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It seems like the older you get, the faster the holiday season sneaks up on you. While that might entail joyful get-togethers and festive cocktails, the end of the year also signals that it’s time to do some financial housekeeping.
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Don’t worry: Performing a year-end financial check up might not be among your most exciting plans in December, but it’s not difficult to do. Plus, you’ll set yourself up for a more prosperous 2023. Here are five key areas to check up on before the end of the year.
Revise Your Budget
Taking a look at your budget each year is always a good idea. However, considering the economic strain Americans have faced lately amid inflation, it’s crucial to make sure your budget can support your spending going into next year.
Brian Greenberg, founder and CEO of Insurist, suggested making a list of your assets and liabilities first. Go through your bank statements, credit card statements, investments and any other documents that show how much money you have (and how much you owe).
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Next, figure out how much money you have left over after paying all of your bills.
“This will help you figure out what percentage of your income goes toward expenses like rent or mortgage payments, utilities, food and clothing costs — anything else that isn’t considered an investment or savings account,” Greenberg said. Then compare these two numbers and see whether anything needs changing.
For example, Greenberg said, if you’re spending more than 40% of your income on discretionary expenses, you might want to consider funneling more money for savings or retirement instead. Now is a great time to adjust where your money is going and come up with a better spending plan for 2023.
Review Your Healthcare Costs
Healthcare costs are one of the largest recurring expenses people face each year, according to Ari Parker, author of “It’s Not That Complicated: The Three Medicare Decisions to Protect Your Health and Money.” December can be a critical time to find healthcare savings.
“If you are retired and on a fixed income, saving on medical bills is one of the most efficient ways to improve your financial situation in 2023,” Parker said. “My biggest tip is to take the time this month to evaluate how much you pay for doctor and specialist visits, prescription drug costs, and any ancillary benefits like dental, vision and healthcare.”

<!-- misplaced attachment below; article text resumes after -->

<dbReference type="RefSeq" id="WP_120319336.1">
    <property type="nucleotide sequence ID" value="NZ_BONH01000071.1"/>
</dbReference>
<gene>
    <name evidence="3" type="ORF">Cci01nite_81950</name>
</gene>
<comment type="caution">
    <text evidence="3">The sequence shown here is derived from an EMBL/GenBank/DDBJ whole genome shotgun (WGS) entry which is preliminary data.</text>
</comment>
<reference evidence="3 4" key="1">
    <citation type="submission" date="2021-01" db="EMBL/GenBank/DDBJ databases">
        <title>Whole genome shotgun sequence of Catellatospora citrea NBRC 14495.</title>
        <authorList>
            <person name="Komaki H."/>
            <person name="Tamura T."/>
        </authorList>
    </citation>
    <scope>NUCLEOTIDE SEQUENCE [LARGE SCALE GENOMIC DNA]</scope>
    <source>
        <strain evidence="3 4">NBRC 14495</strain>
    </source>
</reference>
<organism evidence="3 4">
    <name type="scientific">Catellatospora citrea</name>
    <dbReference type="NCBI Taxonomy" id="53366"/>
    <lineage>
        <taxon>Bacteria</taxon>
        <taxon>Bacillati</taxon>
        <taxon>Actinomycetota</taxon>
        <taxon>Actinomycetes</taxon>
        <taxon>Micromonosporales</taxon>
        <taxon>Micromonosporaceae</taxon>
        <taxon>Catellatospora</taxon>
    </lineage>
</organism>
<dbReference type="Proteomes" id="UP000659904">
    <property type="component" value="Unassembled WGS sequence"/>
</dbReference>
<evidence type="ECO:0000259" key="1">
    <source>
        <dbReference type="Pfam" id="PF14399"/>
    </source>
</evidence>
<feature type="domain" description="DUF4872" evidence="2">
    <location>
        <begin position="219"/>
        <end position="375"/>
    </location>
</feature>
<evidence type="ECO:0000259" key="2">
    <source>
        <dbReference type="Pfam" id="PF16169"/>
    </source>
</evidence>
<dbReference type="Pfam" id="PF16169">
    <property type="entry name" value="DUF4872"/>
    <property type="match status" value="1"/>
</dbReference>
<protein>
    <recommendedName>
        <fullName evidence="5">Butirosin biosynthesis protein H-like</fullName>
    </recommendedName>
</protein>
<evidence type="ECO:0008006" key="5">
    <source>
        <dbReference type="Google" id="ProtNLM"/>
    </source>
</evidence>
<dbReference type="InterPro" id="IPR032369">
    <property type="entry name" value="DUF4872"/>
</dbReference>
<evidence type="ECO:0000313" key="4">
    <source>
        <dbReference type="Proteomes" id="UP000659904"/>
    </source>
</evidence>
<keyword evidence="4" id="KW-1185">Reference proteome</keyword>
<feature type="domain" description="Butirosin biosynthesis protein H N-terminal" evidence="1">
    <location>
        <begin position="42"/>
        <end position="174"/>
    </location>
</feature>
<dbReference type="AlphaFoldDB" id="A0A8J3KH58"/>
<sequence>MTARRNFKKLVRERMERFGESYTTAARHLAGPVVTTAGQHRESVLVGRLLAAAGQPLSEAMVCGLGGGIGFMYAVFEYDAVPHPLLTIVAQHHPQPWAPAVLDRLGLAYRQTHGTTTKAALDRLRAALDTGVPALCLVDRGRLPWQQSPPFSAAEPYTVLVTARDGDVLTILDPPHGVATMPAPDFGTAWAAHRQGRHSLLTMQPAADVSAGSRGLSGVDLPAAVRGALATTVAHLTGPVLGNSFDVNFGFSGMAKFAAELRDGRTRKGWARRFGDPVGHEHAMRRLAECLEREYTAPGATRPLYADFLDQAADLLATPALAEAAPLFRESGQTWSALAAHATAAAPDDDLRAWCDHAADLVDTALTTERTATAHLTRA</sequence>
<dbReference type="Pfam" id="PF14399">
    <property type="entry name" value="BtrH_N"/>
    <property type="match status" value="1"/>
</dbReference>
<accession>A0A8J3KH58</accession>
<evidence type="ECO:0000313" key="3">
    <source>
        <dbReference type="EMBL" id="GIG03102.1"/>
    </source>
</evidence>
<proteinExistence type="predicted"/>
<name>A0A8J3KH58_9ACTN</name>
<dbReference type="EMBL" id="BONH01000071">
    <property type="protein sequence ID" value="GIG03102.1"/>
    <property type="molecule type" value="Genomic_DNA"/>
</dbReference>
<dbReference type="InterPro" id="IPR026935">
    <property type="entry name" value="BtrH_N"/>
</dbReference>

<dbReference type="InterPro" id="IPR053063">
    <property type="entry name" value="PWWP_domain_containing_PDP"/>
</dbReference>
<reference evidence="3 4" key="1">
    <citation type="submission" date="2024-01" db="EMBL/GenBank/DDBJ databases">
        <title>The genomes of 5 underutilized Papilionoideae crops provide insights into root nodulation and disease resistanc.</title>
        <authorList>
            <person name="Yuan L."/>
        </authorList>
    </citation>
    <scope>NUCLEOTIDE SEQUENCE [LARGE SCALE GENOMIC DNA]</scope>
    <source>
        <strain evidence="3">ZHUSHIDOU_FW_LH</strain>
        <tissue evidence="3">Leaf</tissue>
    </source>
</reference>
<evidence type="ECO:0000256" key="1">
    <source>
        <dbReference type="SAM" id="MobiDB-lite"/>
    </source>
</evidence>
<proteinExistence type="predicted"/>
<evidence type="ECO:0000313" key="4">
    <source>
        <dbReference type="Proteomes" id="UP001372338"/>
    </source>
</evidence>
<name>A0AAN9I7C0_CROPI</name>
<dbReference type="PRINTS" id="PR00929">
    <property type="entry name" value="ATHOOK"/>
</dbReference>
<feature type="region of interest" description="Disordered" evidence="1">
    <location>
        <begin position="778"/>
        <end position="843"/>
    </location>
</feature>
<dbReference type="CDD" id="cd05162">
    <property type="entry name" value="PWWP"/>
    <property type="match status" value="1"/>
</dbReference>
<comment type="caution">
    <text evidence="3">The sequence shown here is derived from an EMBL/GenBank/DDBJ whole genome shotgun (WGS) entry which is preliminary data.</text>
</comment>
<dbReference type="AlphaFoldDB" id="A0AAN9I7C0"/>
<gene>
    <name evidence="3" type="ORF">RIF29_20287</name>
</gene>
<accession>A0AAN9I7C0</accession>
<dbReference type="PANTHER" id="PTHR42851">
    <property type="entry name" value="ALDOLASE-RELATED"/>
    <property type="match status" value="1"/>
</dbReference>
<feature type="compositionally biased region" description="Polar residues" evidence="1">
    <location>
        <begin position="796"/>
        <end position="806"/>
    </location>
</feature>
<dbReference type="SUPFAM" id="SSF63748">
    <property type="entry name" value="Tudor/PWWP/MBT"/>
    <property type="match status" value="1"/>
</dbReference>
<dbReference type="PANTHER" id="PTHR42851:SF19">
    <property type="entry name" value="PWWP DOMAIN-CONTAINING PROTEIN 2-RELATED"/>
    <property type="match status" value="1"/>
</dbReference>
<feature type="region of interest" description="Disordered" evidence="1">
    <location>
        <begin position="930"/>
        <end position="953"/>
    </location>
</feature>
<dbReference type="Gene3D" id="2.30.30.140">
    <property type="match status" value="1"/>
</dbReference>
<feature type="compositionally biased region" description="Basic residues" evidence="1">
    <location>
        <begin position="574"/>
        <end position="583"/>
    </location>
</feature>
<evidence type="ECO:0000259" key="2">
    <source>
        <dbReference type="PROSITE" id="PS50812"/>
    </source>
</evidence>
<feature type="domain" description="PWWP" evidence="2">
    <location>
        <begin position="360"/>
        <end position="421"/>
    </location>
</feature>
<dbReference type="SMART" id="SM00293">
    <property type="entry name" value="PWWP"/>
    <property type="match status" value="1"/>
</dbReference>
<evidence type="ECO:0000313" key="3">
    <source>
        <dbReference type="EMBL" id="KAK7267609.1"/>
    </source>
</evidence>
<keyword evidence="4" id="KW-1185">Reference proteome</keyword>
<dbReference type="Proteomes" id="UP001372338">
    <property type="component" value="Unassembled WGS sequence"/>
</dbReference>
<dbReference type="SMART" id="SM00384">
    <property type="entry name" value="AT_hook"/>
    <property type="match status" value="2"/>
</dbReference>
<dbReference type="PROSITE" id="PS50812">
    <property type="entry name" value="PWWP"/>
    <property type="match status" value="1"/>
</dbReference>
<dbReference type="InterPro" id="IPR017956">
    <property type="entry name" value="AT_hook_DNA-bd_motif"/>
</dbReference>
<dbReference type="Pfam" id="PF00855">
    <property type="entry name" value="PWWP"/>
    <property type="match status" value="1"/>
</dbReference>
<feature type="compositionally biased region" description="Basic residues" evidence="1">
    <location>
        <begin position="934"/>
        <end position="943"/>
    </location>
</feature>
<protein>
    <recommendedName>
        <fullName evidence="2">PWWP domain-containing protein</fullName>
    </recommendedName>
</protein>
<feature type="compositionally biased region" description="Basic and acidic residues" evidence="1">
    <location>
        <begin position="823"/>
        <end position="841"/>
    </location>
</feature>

It’s possible that you’re paying thousands of dollars on these bills alone, but Parker said you can find hundreds of dollars in savings by evaluating whether you are on the right health insurance plan. Take advantage of open enrollment periods to make any necessary changes.
Review Retirement Savings
Another key area to review at year end is your retirement savings.
“TIAA did a survey earlier this year that showed only about a third of American workers say they’re very confident they’re on track to retire when they want, afford the lifestyle they want in retirement or live comfortably throughout retirement without running out of money,” said Jarrod Fowler, head of TIAA’s Investment and Advisory Center.
At the very least, you should be contributing enough to take full advantage of any employer match, which is typically 3% to 5%.
“Talk to your HR office about different options for retirement savings and meet with a financial planner, which many companies provide,” he said. “They can help tailor a plan that works best for you.”
Look for Tax-Loss Harvesting Opportunities
Tax-loss harvesting can be a great strategy in December, according to Ksenia Yudina, CFA, founder and CEO of investing app UNest. This involves selling stocks, ETFs, mutual funds and other investments carrying losses to offset capital gains from other high-performing investments.
“Since the equity market was down this year and a lot of investments lost value, there are a lot of opportunities to sell investments at a loss,” Yudina said. “If an investor has no capital gains to offset in the year the capital loss was harvested, the loss can be carried over to offset future gains or future income — there is no expiration date.”
However, Yudina added that investors should be aware of the “wash sale” rule. This states that if you sell an investment at a loss for tax-loss harvesting, you can’t buy back the same investment for 60 days.
Check In on Yourself, Too
Finally, Yudina said it’s important to recognize and moderate any inner conflicts.
“Even the most sensible financial resolution can fall victim to pesky human emotions,” she said. “Impulse buys, particularly around the holidays, can fill a temporary hole but will likely make you feel less than stellar in the New Year.”
So make sure you take some time to relax, reflect and identify any spending triggers before they get the best of you.
“Train yourself to stay focused on the end goal of financial independence for you and your kids,” she said. “Once you are confident that you have your priorities straight, allocate a sensible budget for holiday spending.”
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